The other issue is that the traditional Queenslander house was built on stilts providing protection from flooding, but it was apparent from the news that many of the houses had been converted turning the space between the stilts into additional living space. That is a significant change to the built environment: for one it blocks surface run-off.

Due to the drought many people also got rid of lawns and put paving down. Increased in-door, out-door living spaces, also resulted in more verandahs being constructed. Once again a significant change to the built environment: this time, increasing surface run-off and putting more water into the street drainage system: potentially over loading the system.

Put simply the population themselves are partly responsible for the flooding they experienced. Engineers Australia should be educating the population: rather than pursuing that traditional arrogant approach: we know, you don't, so do as we say. Or the trust me, we'll sort it out approach. 

Few problems are purely technical: they are political, economical, and otherwise highly subjective and personal. Educating the population so that they have some understanding of the technical side is important. As Louis Napoleon put it:
New discoveries have to remain undiscovered until the common intellect raises to comprehend them.
Builders licensing is another example, of registration not working. Builders licensing is primarily concerned with residential construction, its purpose to protect house buyers who are considered un-informed buyers. For other construction, licensing is not considered important, because the buyers are typically informed and otherwise knowledgeable about what they buy. Even with licensing to protect the public there are still persons who provide building services without being licensed, and those who are licensed who provide low quality services.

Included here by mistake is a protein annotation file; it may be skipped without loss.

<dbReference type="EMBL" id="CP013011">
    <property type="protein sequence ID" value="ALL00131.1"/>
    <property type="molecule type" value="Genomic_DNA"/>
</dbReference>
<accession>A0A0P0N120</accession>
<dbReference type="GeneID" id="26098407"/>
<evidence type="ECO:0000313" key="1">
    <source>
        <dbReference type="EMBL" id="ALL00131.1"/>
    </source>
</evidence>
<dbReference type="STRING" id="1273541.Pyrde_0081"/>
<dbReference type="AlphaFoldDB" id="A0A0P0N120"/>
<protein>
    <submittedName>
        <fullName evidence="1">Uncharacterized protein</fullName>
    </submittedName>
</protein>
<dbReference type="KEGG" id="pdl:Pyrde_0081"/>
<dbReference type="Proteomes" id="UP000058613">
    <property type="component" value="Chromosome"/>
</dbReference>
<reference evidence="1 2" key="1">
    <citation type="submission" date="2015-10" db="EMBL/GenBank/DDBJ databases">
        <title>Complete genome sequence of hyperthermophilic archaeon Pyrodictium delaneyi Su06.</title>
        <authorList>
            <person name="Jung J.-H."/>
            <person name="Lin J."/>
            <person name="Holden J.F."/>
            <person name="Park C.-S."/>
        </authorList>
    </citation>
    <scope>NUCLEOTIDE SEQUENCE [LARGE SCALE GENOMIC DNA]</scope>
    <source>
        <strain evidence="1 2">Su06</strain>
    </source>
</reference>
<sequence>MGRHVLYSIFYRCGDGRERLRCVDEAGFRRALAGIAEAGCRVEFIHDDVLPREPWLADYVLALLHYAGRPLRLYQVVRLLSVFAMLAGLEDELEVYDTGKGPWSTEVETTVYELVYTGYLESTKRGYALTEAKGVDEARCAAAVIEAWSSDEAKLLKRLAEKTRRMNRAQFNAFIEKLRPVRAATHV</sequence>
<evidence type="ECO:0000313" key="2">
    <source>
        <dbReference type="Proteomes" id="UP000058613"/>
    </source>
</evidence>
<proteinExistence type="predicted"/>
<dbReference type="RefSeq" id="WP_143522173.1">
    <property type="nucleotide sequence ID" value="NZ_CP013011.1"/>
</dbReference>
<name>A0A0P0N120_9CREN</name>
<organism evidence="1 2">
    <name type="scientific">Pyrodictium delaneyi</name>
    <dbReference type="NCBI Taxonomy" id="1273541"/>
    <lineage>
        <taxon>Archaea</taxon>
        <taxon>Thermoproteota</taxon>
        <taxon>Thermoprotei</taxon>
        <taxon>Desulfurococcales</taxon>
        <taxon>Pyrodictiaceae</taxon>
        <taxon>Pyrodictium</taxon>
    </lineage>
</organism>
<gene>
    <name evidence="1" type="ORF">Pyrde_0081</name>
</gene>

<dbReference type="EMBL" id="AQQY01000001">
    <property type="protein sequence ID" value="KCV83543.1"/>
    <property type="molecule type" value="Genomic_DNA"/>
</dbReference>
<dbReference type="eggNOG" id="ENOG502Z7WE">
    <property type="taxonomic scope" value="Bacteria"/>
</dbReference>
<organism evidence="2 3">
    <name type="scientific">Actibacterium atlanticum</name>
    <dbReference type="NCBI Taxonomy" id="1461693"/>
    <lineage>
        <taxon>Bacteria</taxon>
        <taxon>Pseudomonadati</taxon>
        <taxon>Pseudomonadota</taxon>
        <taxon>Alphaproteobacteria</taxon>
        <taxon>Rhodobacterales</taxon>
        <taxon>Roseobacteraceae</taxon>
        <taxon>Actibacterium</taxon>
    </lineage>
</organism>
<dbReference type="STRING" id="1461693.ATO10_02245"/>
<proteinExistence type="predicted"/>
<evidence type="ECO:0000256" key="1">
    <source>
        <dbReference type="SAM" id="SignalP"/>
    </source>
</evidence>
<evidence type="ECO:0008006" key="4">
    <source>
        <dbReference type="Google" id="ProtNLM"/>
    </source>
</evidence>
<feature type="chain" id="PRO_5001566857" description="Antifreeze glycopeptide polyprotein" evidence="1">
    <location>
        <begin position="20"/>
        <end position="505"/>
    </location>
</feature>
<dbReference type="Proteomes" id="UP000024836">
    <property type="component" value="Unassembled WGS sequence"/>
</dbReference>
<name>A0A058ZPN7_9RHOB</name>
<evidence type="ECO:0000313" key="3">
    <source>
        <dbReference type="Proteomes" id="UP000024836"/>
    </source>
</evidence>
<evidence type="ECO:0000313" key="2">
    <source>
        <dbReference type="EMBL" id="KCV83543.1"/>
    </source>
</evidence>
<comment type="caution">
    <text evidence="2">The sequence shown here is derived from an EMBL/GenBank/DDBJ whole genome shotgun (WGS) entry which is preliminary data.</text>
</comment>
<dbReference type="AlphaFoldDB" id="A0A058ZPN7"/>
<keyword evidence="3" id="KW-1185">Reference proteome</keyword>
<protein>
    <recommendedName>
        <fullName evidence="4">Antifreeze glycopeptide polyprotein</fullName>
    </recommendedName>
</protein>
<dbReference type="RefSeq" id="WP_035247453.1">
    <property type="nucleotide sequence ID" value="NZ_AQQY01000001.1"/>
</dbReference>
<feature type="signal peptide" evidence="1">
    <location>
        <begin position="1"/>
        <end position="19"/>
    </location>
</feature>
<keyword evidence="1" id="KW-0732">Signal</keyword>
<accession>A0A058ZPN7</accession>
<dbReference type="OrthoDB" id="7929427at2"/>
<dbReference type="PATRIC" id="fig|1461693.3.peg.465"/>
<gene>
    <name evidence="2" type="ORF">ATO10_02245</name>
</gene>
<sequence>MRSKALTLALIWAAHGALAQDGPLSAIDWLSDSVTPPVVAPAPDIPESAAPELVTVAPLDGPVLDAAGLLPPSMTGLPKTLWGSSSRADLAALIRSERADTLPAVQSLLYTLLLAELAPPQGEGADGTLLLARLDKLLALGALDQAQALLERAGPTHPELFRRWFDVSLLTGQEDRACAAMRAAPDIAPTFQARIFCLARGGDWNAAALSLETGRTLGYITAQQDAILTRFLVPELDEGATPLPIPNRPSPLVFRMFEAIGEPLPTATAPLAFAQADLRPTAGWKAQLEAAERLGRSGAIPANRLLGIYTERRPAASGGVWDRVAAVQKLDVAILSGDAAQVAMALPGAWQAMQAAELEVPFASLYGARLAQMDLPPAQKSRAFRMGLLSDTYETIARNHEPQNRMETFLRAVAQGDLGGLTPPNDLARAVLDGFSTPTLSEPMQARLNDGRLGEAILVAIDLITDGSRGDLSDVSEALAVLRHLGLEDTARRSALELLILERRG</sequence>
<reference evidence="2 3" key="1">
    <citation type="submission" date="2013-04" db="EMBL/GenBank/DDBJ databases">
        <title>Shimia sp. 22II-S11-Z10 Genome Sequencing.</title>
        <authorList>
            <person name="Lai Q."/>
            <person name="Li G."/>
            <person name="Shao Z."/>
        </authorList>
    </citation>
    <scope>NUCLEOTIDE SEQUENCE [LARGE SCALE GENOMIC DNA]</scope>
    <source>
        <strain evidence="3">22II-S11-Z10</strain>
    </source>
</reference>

Registration, and licensing are all quality control (QC) approaches: allow the defects to be made and then do something about it afterwards. What the community really expects is quality assurance (QA): don't allow the defects in the first place. Registration and licensing fails to provide such requirement: and it fails because the systems implemented are poorly designed, the systems are not dynamically adaptive, and there is no continuous improvement, nor continuous monitoring. Put simply no regulation at all. The time between checks is too great, and the checks inadequate.

With respect to our water resources, we really need to know that concerned personnel, are training with models and simulators, and checking worst case scenarios, and developing habitual skills to respond correctly in the critical event. We also need to know that they are training the next generation, to take over at all levels in the system. Also doing real world tests, on an appropriate scale, so that know learned response on simulations is suited to real world system. No special awards, certificates, registration or licensing required. Determine what is required to do the job properly, train people to do the job that way, then ensure they do it that way when employed.